The above example shows an ordinary annuity , one that pays at the end of each period. An annuity that pays at the beginning of each period is called an annuity due . As you’ll see in   example 11 , you have to make some adjustments in the formulas when computing for an annuity due.

Suppose you have a goal, and you need to map out a plan for how to reach it. In other words, you know a future value F that you want to reach, by making N periodic payments P that earn interest i.

To find P or N in this situation, proceed almost like solving a loan . Take equation 1 , which for investments is

Now set A=0 and B_n=F (your desired future value), and solve for the future value F:

and solve for P or N. Let’s start by solving for P:

Note: As with all these formulas, this one assumes that you make each payment at the end of a period, so that you reach your goal on the day you make your last deposit.

You’re saving up for a down payment on a house. You expect to buy in about five years, and you’ll be looking in the $250,000 range. You need to make at least a 10% down payment, plus $2500 for closing costs. If your money fund pays 5.5%, posted and compounded every month, how much a month do you need to deposit?

Solution:  N = 5×12 = 60; i = 5.5%/12 = .004583; F = 10% of $250,000 + $2500  = 27,500. Use equation 5 :

P = iF / [(1+i)^N − 1]

P = .004585*27500 / [(1.004583^60 − 1]

You need to put almost $400 a month into that money fund to meet your goal.

Suppose you need to meet an investment goal. You know how much a month you can save, and what interest you’ll earn. How long it will take to reach your goal?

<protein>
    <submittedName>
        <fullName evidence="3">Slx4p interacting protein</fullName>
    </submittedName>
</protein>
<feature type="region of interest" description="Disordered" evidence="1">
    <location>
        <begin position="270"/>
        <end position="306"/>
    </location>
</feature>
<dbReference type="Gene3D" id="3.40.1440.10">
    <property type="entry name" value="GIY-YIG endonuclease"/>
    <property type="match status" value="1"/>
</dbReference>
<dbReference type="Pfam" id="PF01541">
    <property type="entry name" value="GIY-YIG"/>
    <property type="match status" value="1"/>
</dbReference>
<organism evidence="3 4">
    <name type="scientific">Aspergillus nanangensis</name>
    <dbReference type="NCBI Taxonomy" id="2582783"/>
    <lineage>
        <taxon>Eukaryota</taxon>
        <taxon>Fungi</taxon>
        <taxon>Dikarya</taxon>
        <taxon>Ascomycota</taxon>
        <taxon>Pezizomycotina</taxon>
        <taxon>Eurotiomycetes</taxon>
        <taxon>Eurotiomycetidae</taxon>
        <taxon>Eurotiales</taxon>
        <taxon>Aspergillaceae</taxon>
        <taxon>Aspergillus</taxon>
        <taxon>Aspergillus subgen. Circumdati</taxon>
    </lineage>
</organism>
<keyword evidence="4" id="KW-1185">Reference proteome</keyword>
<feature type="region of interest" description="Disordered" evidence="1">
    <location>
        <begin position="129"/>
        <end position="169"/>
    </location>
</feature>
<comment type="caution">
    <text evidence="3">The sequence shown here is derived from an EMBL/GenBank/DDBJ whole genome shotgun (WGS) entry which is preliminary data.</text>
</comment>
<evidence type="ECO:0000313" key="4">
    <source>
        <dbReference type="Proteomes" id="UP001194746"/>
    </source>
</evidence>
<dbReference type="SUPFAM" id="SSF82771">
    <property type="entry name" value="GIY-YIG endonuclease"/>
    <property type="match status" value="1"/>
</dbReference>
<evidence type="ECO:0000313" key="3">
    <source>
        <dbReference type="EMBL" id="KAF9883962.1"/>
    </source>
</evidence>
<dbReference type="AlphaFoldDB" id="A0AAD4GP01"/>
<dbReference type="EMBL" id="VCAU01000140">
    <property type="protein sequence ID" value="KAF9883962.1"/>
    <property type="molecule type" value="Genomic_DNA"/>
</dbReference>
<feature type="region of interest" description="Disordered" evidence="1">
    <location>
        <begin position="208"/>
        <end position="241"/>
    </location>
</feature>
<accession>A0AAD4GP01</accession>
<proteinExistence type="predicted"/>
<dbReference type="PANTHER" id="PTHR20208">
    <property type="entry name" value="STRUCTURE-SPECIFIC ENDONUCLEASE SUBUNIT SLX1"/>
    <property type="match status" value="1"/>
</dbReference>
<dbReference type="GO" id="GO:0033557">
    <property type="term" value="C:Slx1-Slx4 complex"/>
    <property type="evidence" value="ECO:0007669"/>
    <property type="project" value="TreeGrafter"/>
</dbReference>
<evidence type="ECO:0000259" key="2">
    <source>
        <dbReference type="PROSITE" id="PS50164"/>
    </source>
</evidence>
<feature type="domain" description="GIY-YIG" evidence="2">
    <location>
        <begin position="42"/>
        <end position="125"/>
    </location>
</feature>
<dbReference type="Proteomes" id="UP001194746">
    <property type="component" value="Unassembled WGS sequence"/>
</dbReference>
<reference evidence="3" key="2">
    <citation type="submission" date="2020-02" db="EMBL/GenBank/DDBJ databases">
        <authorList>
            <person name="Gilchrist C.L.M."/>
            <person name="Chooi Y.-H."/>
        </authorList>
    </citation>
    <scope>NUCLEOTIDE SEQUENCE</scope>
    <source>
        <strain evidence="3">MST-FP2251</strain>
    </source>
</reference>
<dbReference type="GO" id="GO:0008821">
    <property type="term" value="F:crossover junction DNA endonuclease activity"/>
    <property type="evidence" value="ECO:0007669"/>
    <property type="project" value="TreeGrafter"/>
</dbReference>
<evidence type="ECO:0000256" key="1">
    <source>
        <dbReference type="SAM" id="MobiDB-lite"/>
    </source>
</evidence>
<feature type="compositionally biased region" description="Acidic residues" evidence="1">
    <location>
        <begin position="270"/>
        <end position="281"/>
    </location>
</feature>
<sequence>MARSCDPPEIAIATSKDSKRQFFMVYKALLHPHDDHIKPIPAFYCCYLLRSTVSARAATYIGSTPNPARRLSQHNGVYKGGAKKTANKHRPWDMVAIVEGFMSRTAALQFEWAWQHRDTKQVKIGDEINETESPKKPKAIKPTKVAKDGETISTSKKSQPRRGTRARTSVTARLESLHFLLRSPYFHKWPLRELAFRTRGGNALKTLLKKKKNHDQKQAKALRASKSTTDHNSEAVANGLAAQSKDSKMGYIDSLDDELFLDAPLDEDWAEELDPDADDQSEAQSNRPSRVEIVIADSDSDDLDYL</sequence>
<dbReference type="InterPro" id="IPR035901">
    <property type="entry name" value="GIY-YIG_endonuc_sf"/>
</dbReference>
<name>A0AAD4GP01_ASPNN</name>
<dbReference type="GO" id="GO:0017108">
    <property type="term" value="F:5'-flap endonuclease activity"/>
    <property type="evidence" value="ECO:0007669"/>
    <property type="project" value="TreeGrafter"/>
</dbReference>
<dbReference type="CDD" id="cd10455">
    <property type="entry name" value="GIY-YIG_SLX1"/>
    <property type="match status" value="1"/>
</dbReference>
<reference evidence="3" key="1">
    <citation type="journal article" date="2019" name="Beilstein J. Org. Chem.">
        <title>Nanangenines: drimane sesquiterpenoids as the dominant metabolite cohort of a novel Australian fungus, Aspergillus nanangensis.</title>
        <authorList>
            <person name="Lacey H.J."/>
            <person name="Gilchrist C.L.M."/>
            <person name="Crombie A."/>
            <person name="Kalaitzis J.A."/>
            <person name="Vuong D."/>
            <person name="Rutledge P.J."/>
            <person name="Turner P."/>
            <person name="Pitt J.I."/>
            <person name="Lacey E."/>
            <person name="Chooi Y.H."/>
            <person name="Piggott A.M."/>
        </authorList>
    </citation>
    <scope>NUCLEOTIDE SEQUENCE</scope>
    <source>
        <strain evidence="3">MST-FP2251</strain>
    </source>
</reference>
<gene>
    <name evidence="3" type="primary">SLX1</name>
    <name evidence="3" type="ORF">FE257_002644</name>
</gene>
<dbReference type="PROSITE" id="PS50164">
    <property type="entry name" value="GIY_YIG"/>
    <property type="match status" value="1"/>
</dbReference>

To figure this, just solve equation 5 for N:

Take log of both sides (to any base):

On the same day every year, you put $2000 into stocks. If the market rises 8% a year, how many years will it take you to accumulate $40,000?

Solution:  F = 40,000; P = 2000; i = .08. Use equation 6:

N = log(1+iF/P) / log(1+i)

N = log(1+.08*40000/2000)/log(1+.08)

N = log(2.6)/log(1.08)

Answer: You’ll pass your goal when you make the payment at the end of the 13th year.

Have you won the lottery? Congratulations! You’ll quickly find that the actual prize is less—much less—than advertised, because of the time value of money. For instance, $1 million a year for 20 years is worth a good deal less than $20 million now (not to mention the tax bite either way). How can you decide whether to take the lump-sum buyout you’ll be offered?

You’ve won the Freedonia State Lottery. The prize is $4 million in annual payments of $200,000. The state offers you a lump sum, in lieu of payments, of $3 million now. Should you take it? If you can figure the real interest rate, you can decide whether you should take the stream of payments, or take the lump sum and invest it yourself at a better rate.

If payments were at the end of each period, this would be straightforward: A = $3 million, P = $200,000, N = 20. But since the first $200,000 payment comes at the start of the first period, the 20th and last payment comes at the start of the 20th year, which is the end of the 19th year. So really you have N = 20−1 = 19. That first $200,000 payment, at the start of the first year, has to be handled separately. To keep the comparison correct, you also exclude that same $200,000 from the offered lump sum, so A = $3,000,000 − 200,000 = $2,800,000.

(A correspondent asked, “What happened to the first $200,000?” The answer is that nothing happened to it: either way you get that first $200,000 at the beginning of the stream of payments. If you take the lump sum, you also get the other $2,800,000, for a total of $3,000,000. If you take the stream of payments, you get $200,000 a year for 19 more years. So you’re not weighing $3,000,000 now against $4,000,000 in payments. Since either way you get the first $200,000 now, the difference between the plans is an extra $2,800,000 now versus 19 more payments of $200,000 later.)

So: A = $2,800,000, P = $200,000, N = 19. Let’s use Newton’s Method . Guess 10% as the initial interest rate, since the stock market sometimes does better than that. (This time the payments are annual, so you don’t divide by 12.) equation 8 becomes

i_new = [200000 − 200000 (1+i)^-19 − 2800000i] / [ 19×200000 (1+i)^-20 − 2800000]